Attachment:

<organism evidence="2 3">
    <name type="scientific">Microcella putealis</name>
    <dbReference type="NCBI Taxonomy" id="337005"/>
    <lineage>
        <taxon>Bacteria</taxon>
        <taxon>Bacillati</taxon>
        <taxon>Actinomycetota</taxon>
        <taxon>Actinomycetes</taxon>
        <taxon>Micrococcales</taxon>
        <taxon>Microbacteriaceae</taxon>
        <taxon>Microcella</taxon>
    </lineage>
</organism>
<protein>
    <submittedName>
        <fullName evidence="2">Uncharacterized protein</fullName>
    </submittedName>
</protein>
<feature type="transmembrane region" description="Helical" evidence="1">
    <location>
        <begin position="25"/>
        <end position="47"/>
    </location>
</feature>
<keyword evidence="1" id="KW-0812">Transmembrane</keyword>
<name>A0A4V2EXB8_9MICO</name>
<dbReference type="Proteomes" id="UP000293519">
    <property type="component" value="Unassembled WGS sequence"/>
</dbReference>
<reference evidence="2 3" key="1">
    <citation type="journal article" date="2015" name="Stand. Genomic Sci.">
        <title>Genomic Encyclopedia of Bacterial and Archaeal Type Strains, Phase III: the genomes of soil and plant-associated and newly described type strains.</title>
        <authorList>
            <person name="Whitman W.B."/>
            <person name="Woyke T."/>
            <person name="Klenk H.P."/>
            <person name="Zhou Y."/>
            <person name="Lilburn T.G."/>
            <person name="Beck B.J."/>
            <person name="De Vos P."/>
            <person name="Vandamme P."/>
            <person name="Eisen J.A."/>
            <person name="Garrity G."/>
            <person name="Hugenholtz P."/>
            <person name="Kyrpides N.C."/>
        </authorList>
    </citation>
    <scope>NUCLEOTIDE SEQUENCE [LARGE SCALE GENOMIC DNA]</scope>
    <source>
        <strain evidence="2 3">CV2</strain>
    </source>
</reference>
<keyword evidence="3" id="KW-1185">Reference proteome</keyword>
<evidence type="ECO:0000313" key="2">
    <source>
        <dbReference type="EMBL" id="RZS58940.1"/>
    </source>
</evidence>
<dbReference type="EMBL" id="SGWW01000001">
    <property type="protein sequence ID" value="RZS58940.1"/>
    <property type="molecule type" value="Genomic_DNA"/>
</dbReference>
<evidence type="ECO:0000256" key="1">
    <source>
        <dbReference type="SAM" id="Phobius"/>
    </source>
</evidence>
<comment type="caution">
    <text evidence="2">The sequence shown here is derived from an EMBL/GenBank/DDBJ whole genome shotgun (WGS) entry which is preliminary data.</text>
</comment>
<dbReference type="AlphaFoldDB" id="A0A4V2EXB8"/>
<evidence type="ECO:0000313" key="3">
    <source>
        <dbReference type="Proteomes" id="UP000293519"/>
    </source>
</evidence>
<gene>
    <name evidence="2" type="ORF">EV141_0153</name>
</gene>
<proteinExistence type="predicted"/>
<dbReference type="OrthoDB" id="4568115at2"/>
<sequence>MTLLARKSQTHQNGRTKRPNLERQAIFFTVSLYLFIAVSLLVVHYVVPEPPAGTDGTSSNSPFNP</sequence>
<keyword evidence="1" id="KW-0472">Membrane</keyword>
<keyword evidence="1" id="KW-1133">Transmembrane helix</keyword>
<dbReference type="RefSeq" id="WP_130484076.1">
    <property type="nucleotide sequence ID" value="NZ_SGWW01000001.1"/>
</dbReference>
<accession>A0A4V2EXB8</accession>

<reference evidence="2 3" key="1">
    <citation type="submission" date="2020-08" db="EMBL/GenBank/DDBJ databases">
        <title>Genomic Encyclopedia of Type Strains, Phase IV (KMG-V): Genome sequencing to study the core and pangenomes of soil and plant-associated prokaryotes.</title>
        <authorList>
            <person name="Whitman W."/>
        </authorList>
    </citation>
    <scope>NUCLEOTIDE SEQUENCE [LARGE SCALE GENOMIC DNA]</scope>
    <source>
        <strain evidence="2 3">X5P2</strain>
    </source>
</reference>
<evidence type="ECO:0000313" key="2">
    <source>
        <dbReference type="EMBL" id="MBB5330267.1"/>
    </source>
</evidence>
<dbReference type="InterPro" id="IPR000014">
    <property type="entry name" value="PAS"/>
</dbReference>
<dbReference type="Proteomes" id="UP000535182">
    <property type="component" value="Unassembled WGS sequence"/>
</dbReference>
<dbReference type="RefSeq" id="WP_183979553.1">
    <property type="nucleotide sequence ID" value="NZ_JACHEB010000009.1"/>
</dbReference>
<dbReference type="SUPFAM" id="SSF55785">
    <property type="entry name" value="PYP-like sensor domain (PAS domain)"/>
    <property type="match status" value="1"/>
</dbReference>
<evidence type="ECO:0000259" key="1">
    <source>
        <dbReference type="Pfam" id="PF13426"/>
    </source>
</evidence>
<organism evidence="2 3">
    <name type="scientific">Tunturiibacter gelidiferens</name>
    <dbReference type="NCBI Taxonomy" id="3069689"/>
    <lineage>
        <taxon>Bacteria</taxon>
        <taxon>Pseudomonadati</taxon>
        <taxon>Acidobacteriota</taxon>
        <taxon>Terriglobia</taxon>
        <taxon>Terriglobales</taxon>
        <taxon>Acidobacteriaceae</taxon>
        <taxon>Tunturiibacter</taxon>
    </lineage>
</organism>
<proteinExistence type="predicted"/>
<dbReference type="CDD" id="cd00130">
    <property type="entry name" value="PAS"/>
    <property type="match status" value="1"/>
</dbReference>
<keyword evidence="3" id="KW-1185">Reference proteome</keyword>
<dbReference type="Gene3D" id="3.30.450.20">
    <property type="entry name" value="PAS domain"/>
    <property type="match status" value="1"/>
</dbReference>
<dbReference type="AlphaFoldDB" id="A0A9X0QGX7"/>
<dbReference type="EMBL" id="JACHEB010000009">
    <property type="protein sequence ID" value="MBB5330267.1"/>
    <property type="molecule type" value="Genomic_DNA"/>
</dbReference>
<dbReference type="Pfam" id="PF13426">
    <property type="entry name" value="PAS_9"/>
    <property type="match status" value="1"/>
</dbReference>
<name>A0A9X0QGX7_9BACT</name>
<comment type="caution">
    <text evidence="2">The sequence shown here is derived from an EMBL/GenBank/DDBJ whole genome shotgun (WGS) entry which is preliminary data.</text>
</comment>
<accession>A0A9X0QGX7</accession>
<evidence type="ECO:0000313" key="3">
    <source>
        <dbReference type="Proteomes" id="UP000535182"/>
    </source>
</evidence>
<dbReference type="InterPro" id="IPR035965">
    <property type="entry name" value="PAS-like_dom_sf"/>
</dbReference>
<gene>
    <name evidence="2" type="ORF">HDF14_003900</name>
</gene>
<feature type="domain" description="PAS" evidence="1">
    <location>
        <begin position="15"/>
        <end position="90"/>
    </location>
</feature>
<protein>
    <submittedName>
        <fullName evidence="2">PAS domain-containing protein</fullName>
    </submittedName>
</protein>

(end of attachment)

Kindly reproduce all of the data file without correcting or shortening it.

<organism evidence="2 3">
    <name type="scientific">Microcella putealis</name>
    <dbReference type="NCBI Taxonomy" id="337005"/>
    <lineage>
        <taxon>Bacteria</taxon>
        <taxon>Bacillati</taxon>
        <taxon>Actinomycetota</taxon>
        <taxon>Actinomycetes</taxon>
        <taxon>Micrococcales</taxon>
        <taxon>Microbacteriaceae</taxon>
        <taxon>Microcella</taxon>
    </lineage>
</organism>
<protein>
    <submittedName>
        <fullName evidence="2">Uncharacterized protein</fullName>
    </submittedName>
</protein>
<feature type="transmembrane region" description="Helical" evidence="1">
    <location>
        <begin position="25"/>
        <end position="47"/>
    </location>
</feature>
<keyword evidence="1" id="KW-0812">Transmembrane</keyword>
<name>A0A4V2EXB8_9MICO</name>
<dbReference type="Proteomes" id="UP000293519">
    <property type="component" value="Unassembled WGS sequence"/>
</dbReference>
<reference evidence="2 3" key="1">
    <citation type="journal article" date="2015" name="Stand. Genomic Sci.">
        <title>Genomic Encyclopedia of Bacterial and Archaeal Type Strains, Phase III: the genomes of soil and plant-associated and newly described type strains.</title>
        <authorList>
            <person name="Whitman W.B."/>
            <person name="Woyke T."/>
            <person name="Klenk H.P."/>
            <person name="Zhou Y."/>
            <person name="Lilburn T.G."/>
            <person name="Beck B.J."/>
            <person name="De Vos P."/>
            <person name="Vandamme P."/>
            <person name="Eisen J.A."/>
            <person name="Garrity G."/>
            <person name="Hugenholtz P."/>
            <person name="Kyrpides N.C."/>
        </authorList>
    </citation>
    <scope>NUCLEOTIDE SEQUENCE [LARGE SCALE GENOMIC DNA]</scope>
    <source>
        <strain evidence="2 3">CV2</strain>
    </source>
</reference>
<keyword evidence="3" id="KW-1185">Reference proteome</keyword>
<evidence type="ECO:0000313" key="2">
    <source>
        <dbReference type="EMBL" id="RZS58940.1"/>
    </source>
</evidence>
<dbReference type="EMBL" id="SGWW01000001">
    <property type="protein sequence ID" value="RZS58940.1"/>
    <property type="molecule type" value="Genomic_DNA"/>
</dbReference>
<evidence type="ECO:0000256" key="1">
    <source>
        <dbReference type="SAM" id="Phobius"/>
    </source>
</evidence>
<comment type="caution">
    <text evidence="2">The sequence shown here is derived from an EMBL/GenBank/DDBJ whole genome shotgun (WGS) entry which is preliminary data.</text>
</comment>
<dbReference type="AlphaFoldDB" id="A0A4V2EXB8"/>
<evidence type="ECO:0000313" key="3">
    <source>
        <dbReference type="Proteomes" id="UP000293519"/>
    </source>
</evidence>
<gene>
    <name evidence="2" type="ORF">EV141_0153</name>
</gene>
<proteinExistence type="predicted"/>
<dbReference type="OrthoDB" id="4568115at2"/>
<sequence>MTLLARKSQTHQNGRTKRPNLERQAIFFTVSLYLFIAVSLLVVHYVVPEPPAGTDGTSSNSPFNP</sequence>
<keyword evidence="1" id="KW-0472">Membrane</keyword>
<keyword evidence="1" id="KW-1133">Transmembrane helix</keyword>
<dbReference type="RefSeq" id="WP_130484076.1">
    <property type="nucleotide sequence ID" value="NZ_SGWW01000001.1"/>
</dbReference>
<accession>A0A4V2EXB8</accession>

<reference evidence="2 3" key="1">
    <citation type="submission" date="2020-08" db="EMBL/GenBank/DDBJ databases">
        <title>Genomic Encyclopedia of Type Strains, Phase IV (KMG-V): Genome sequencing to study the core and pangenomes of soil and plant-associated prokaryotes.</title>
        <authorList>
            <person name="Whitman W."/>
        </authorList>
    </citation>
    <scope>NUCLEOTIDE SEQUENCE [LARGE SCALE GENOMIC DNA]</scope>
    <source>
        <strain evidence="2 3">X5P2</strain>
    </source>
</reference>
<evidence type="ECO:0000313" key="2">
    <source>
        <dbReference type="EMBL" id="MBB5330267.1"/>
    </source>
</evidence>
<dbReference type="InterPro" id="IPR000014">
    <property type="entry name" value="PAS"/>
</dbReference>
<dbReference type="Proteomes" id="UP000535182">
    <property type="component" value="Unassembled WGS sequence"/>
</dbReference>
<dbReference type="RefSeq" id="WP_183979553.1">
    <property type="nucleotide sequence ID" value="NZ_JACHEB010000009.1"/>
</dbReference>
<dbReference type="SUPFAM" id="SSF55785">
    <property type="entry name" value="PYP-like sensor domain (PAS domain)"/>
    <property type="match status" value="1"/>
</dbReference>
<evidence type="ECO:0000259" key="1">
    <source>
        <dbReference type="Pfam" id="PF13426"/>
    </source>
</evidence>
<organism evidence="2 3">
    <name type="scientific">Tunturiibacter gelidiferens</name>
    <dbReference type="NCBI Taxonomy" id="3069689"/>
    <lineage>
        <taxon>Bacteria</taxon>
        <taxon>Pseudomonadati</taxon>
        <taxon>Acidobacteriota</taxon>
        <taxon>Terriglobia</taxon>
        <taxon>Terriglobales</taxon>
        <taxon>Acidobacteriaceae</taxon>
        <taxon>Tunturiibacter</taxon>
    </lineage>
</organism>
<proteinExistence type="predicted"/>
<dbReference type="CDD" id="cd00130">
    <property type="entry name" value="PAS"/>
    <property type="match status" value="1"/>
</dbReference>
<keyword evidence="3" id="KW-1185">Reference proteome</keyword>
<dbReference type="Gene3D" id="3.30.450.20">
    <property type="entry name" value="PAS domain"/>
    <property type="match status" value="1"/>
</dbReference>
<dbReference type="AlphaFoldDB" id="A0A9X0QGX7"/>
<dbReference type="EMBL" id="JACHEB010000009">
    <property type="protein sequence ID" value="MBB5330267.1"/>
    <property type="molecule type" value="Genomic_DNA"/>
</dbReference>
<dbReference type="Pfam" id="PF13426">
    <property type="entry name" value="PAS_9"/>
    <property type="match status" value="1"/>
</dbReference>
<name>A0A9X0QGX7_9BACT</name>
<comment type="caution">
    <text evidence="2">The sequence shown here is derived from an EMBL/GenBank/DDBJ whole genome shotgun (WGS) entry which is preliminary data.</text>
</comment>
<accession>A0A9X0QGX7</accession>
<evidence type="ECO:0000313" key="3">
    <source>
        <dbReference type="Proteomes" id="UP000535182"/>
    </source>
</evidence>
<dbReference type="InterPro" id="IPR035965">
    <property type="entry name" value="PAS-like_dom_sf"/>
</dbReference>
<gene>
    <name evidence="2" type="ORF">HDF14_003900</name>
</gene>
<feature type="domain" description="PAS" evidence="1">
    <location>
        <begin position="15"/>
        <end position="90"/>
    </location>
</feature>
<protein>
    <submittedName>
        <fullName evidence="2">PAS domain-containing protein</fullName>
    </submittedName>
</protein>